: brilliant exploit placed the Detroit abandon Fort St George, which form. frontier for the present in a state of ed the main point of defence on the security.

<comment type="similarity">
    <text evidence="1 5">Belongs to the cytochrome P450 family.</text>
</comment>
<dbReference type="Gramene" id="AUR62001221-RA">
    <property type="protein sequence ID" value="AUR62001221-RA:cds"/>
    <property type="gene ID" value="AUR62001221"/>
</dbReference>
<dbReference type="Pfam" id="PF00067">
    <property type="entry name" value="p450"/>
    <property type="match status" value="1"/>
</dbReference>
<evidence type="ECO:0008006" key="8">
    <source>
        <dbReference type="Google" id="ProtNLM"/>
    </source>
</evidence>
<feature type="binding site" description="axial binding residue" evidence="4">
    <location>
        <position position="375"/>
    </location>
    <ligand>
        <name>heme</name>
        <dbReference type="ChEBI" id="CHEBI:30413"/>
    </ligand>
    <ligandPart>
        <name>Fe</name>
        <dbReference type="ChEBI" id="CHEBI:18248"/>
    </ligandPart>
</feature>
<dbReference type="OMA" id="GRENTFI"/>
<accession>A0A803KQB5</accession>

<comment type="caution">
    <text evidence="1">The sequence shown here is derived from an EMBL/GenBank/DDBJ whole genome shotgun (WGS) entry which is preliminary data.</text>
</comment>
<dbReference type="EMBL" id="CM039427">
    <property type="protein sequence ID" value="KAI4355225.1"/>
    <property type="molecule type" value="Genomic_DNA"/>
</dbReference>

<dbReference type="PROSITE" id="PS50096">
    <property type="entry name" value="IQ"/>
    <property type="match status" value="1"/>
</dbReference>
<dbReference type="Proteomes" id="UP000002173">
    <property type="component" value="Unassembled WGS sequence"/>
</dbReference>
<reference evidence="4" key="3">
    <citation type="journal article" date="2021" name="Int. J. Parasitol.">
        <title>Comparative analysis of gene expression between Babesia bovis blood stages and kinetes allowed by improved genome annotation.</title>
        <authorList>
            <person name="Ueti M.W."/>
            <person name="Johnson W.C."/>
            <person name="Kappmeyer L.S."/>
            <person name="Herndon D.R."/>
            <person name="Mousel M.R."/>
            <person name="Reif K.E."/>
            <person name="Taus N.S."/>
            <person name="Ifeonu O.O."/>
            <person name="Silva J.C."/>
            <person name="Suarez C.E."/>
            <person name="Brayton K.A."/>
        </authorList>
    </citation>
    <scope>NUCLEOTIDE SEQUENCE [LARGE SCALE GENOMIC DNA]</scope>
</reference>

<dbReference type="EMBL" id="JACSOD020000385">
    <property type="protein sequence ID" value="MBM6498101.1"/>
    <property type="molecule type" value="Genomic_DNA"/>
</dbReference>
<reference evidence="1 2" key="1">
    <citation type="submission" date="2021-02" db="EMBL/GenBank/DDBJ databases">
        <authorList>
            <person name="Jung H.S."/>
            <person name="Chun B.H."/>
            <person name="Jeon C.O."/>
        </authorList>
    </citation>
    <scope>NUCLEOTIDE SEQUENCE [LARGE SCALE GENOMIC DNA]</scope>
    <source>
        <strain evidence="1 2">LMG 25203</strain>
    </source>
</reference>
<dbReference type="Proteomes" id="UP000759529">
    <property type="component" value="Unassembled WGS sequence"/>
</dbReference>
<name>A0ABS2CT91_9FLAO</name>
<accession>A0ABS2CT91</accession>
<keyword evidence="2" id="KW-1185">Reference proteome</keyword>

Niagara frontier. To these disasters The Americans, in the mean time, was added the failure of an attempt maintained also a force upon the branch made by Colonel Baynes to obtain of the St Lawrence which connects possession of Sackett's Harbour. The the Lakes Ontario and Erie ; and a detachment was landed, and the enemy large detachment, posted at Ogden. were driven with loss into their blockburgh, availed itself of the frozen state houses and batteries ; but these were of the river to make incursions on the found so strong, that it would have opposite bank. In order to put a stop been an useless waste of men to attempt to these inroads, Sir George Prevost storming them. The British force directed Major Macdonell, of the Glen. was therefore re-embarked.